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Author Topic: Mobile 2 Meter 1/4 Wave Whips Have High SWR but 5/8 Checks Fine?  (Read 9542 times)
W4JST
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« on: April 16, 2012, 06:02:10 PM »

I bought a couple 19" or whatever 2 meter 1/4" stainless steel whips with 3/8" threads.

I have a hole drilled in my roof with a 3/8" permanent mount.

My analyzer shows the 1/4 wave whip SWR to be well over 2:1 maybe 3:1 and up not just all over two meters, but everywhere.

I stuck my 5/8 wave on the same mount and the SWR is 1.6:1 or so.

I thought maybe it was all the metal of this large van roof so I tired it on the SUV, same type of permanent mount, and the same thing, none of my 1/4 wave whips check right but the 5/8 wave SWR was fine.

Can anyone tell me what's going on?
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KD0PBO
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« Reply #1 on: April 16, 2012, 08:12:05 PM »

Maybe a short in the antenna somewhere?? Does it have a loading coil of some type or is it a straight steel whip?

Only thing I can think of to cause high SWR regardless of frequency..

KD0PBO
Miles D.
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W4JST
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« Reply #2 on: April 17, 2012, 05:30:56 PM »

No, this is just a 1/4 wave two meter whip. I had two. Nothing but a stainless steel whip with 3/8" fine threads at the base.

I even made one. I took a 3/8" fine thread bolt and heated it with the torch and soldered a piece of about 19" copper wire to it and it checked the same way.

Maybe a 1/4 wave two meter whip can't have too big of a ground plane or is funny with certain mounts or something? The 5/8 wave checks fine.

Thanks,
amduke@mail.com
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KCJ9091
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« Reply #3 on: April 17, 2012, 07:46:22 PM »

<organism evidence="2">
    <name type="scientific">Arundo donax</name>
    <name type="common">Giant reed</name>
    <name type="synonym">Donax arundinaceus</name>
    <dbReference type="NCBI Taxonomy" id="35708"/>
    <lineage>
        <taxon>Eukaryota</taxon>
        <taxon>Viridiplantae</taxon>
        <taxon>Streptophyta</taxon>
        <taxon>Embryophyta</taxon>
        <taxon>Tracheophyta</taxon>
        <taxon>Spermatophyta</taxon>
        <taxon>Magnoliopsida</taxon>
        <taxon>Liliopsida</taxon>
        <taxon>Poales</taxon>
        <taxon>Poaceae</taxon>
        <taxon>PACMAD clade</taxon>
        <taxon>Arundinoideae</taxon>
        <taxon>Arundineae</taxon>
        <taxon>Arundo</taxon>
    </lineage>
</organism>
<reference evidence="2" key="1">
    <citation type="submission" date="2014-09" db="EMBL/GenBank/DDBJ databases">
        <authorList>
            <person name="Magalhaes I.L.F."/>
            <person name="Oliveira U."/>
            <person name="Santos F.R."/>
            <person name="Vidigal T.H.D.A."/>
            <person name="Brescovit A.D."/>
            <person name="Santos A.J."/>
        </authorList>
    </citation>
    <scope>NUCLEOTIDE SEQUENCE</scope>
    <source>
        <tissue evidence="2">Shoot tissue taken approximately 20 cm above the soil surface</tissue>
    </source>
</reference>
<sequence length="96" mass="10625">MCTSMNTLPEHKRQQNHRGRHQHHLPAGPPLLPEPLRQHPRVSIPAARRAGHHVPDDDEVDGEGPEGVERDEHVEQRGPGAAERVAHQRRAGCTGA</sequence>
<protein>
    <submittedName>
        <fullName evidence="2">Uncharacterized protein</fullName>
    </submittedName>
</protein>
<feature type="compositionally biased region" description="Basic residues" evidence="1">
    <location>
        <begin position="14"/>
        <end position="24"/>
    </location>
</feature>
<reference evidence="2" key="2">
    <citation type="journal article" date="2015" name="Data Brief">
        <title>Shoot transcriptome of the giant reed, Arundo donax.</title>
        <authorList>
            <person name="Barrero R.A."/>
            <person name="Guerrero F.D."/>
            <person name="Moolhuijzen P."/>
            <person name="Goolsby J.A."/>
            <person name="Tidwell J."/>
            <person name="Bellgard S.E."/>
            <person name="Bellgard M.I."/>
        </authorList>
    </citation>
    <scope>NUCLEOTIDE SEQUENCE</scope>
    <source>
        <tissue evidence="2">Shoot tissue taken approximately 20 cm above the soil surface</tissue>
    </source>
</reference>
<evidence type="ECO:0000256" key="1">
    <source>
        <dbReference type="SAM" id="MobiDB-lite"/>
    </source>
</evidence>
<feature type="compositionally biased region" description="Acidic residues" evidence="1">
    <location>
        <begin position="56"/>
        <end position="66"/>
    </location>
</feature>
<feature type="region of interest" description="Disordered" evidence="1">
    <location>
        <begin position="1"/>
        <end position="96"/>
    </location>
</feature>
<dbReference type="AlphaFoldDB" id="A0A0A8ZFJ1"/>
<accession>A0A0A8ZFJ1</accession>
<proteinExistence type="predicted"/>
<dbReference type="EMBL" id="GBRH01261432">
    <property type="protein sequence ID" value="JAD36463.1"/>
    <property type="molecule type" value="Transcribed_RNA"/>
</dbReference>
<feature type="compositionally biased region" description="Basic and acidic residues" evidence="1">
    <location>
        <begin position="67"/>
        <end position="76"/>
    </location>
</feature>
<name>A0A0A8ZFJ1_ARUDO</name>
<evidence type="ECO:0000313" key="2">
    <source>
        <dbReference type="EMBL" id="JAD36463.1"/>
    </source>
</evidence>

What mount are you using?
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G7MRV
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« Reply #4 on: April 18, 2012, 04:01:12 AM »

How are you checking the SWR? You say its high 'everywhere', you say your using an analyser, is the analyser working ok?

Ive never known a straight 1/4w give problems, but you will need to trim it a little, just using a ballpark 19" isnt likely to be spot on. Have you trimmed it? It may be that you were low to start with and have trimmed it even further out, have you checked higher and lower than 2m? I would start with a whip a couple inch longer and trim it down for 2m, rather than starting where the formula says, that way you should trim it into the band with less risk of trimming it out of the band!

Are you sure that the mount is providing a good ground connection? Did you check continuity between the car bodywork and the coax (without the coax connected to a radio!)?

You did mention trying them on another vehicle, this suggest to me its the whips rather than the mount.
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KA3NXN
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« Reply #5 on: April 18, 2012, 07:58:22 AM »

If your analyzer is working properly and the installation of the antenna is correct, than tuning around with your analyzer the SWR should drop. if it drops at a higher frequency than 2 meters than the antenna is too short, if it drops a a lower frequency than you 2m frequency it's too long. One way or another it should drop if the antenna is installed properly and your analyzer is working properly. I had an analyzer that drove me crazy because I couldn't get my swr down below 2.8:1 and then I put a dummy load on the analyzer and guess what? 2.8:1. BAD ANALYZER!!! Drove me crazy thinking that the problem was in my antenna. Also, is there anything near the whip like a truck box or anything metal that could possibly be detuning the 1/4 wave whip? That will reek havoc on an installation.